Before a Navy S.E.A.L. team drops into hostile territory they know precisely what their mission is and how they are going to accomplish it. Their objective is clear, concise, and simple; accomplishing that objective is another story. The objective for your PowerPoint presentation should be exactly the same as a S.E.A.L. team’s: clear, concise, and simple.
One of the most common problems with presentations is the lack of preparation. This oftentimes begins with the very foundation of a presentation: the objective. A presenter needs to think ahead about what they want to accomplish as a result of the presentation. For example, do they want to sell a product or service, raise money, or simply educate their audience? Every aspect of the presentation and the environment in which it is delivered should align with the objective or else it could potentially detract from it. For example, if you are delivering an upbeat message you want to make sure the lighting, room decorations, furniture, graphics in the presentation, background music before the presentation, etc. all match that upbeat mood.
When you are formulating your objective it is important to not think too far ahead. Your objective should be something you can realistically accomplish during the allotted time for your presentation. Sometimes presenters lose sight of this, and as a result the focus becomes lost or scattered. This inevitably leads to a missed opportunity, a convoluted message, or even worse. . .a misunderstood message. For example, sometimes it is unrealistic to try and close business during a large-group presentation when the sole objective should be to peak interest with the hope of getting individual follow-up meetings and future sales.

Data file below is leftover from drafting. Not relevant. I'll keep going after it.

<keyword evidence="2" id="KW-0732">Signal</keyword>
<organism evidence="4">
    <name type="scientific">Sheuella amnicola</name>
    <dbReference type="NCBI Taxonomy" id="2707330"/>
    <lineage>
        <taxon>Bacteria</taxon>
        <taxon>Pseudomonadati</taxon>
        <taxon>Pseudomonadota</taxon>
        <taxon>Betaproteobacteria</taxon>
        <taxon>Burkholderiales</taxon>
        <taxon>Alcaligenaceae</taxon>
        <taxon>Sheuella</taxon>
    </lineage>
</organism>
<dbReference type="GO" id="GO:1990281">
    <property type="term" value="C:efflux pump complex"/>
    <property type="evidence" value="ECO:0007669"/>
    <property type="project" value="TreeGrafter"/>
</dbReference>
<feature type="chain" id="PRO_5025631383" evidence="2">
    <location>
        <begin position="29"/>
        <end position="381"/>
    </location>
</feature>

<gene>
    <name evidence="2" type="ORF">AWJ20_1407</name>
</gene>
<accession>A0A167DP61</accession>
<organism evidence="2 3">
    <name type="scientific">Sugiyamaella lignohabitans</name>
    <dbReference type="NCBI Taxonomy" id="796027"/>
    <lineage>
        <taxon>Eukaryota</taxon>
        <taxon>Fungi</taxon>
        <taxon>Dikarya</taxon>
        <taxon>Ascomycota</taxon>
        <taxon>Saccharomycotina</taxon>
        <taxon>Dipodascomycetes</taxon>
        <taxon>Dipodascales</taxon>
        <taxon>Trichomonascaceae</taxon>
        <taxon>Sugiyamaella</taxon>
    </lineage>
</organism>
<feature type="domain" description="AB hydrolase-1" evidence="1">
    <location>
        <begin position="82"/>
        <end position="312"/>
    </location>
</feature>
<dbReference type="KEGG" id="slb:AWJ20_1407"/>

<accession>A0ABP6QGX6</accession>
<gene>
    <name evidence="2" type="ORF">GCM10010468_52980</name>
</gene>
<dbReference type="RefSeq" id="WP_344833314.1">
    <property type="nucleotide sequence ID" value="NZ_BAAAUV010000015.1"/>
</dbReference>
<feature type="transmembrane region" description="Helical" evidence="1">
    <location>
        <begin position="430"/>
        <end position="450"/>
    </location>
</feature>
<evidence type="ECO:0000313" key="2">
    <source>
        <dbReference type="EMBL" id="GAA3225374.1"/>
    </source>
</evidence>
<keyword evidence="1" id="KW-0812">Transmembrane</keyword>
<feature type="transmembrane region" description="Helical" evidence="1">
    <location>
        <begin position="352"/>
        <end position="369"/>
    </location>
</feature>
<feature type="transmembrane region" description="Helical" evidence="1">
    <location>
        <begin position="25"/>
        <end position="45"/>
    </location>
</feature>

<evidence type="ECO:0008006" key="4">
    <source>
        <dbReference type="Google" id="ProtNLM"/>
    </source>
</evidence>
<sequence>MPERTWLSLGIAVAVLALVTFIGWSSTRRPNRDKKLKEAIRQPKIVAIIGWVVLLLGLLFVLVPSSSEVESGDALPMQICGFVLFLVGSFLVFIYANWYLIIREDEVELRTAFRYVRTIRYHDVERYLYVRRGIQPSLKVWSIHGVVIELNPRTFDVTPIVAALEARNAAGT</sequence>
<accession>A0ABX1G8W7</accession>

Finally, there are times when a presenter has an excellent objective but loses sight of it when developing the presentation. Studies have shown that the human brain can remember about five words from a billboard on a highway; your message should be like a billboard flashing in each participant’s brain. If your message is not top of mind at the end of the presentation then you probably need to rework your objective or message.
In summary, your objective should be clear, concise, and simple. There are bound to be unexpected variables (e.g. a heckler or broken screen) that effect your presentation, but if you prepare like a SEAL then these unexpected variables won’t prevent you from accomplishing your objective. The better job you do of controlling the aspects of the presentation that you can control, then the easier it will be to handle the unexpected variables that you can’t control when they inevitably pop up.